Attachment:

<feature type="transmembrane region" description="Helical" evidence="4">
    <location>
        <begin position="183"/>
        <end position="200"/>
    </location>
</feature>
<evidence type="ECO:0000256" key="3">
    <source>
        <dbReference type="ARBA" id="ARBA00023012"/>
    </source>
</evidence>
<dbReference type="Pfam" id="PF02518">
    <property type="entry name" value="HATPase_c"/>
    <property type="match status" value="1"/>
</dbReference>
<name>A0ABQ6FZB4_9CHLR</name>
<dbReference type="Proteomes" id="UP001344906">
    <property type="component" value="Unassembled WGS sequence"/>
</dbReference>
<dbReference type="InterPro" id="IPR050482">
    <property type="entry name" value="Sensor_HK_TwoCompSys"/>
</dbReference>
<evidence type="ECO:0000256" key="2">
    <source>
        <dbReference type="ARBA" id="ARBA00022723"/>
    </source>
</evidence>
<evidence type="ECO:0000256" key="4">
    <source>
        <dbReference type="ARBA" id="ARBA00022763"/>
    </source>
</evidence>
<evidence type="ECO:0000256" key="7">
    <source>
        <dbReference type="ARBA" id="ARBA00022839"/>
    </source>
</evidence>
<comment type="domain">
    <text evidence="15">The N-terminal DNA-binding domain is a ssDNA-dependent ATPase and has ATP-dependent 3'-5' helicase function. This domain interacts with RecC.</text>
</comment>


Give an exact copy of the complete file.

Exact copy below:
<feature type="transmembrane region" description="Helical" evidence="4">
    <location>
        <begin position="183"/>
        <end position="200"/>
    </location>
</feature>
<evidence type="ECO:0000256" key="3">
    <source>
        <dbReference type="ARBA" id="ARBA00023012"/>
    </source>
</evidence>
<dbReference type="Pfam" id="PF02518">
    <property type="entry name" value="HATPase_c"/>
    <property type="match status" value="1"/>
</dbReference>
<name>A0ABQ6FZB4_9CHLR</name>
<dbReference type="Proteomes" id="UP001344906">
    <property type="component" value="Unassembled WGS sequence"/>
</dbReference>
<dbReference type="InterPro" id="IPR050482">
    <property type="entry name" value="Sensor_HK_TwoCompSys"/>
</dbReference>
<evidence type="ECO:0000256" key="2">
    <source>
        <dbReference type="ARBA" id="ARBA00022723"/>
    </source>
</evidence>
<evidence type="ECO:0000256" key="4">
    <source>
        <dbReference type="ARBA" id="ARBA00022763"/>
    </source>
</evidence>
<evidence type="ECO:0000256" key="7">
    <source>
        <dbReference type="ARBA" id="ARBA00022839"/>
    </source>
</evidence>
<comment type="domain">
    <text evidence="15">The N-terminal DNA-binding domain is a ssDNA-dependent ATPase and has ATP-dependent 3'-5' helicase function. This domain interacts with RecC.</text>
</comment>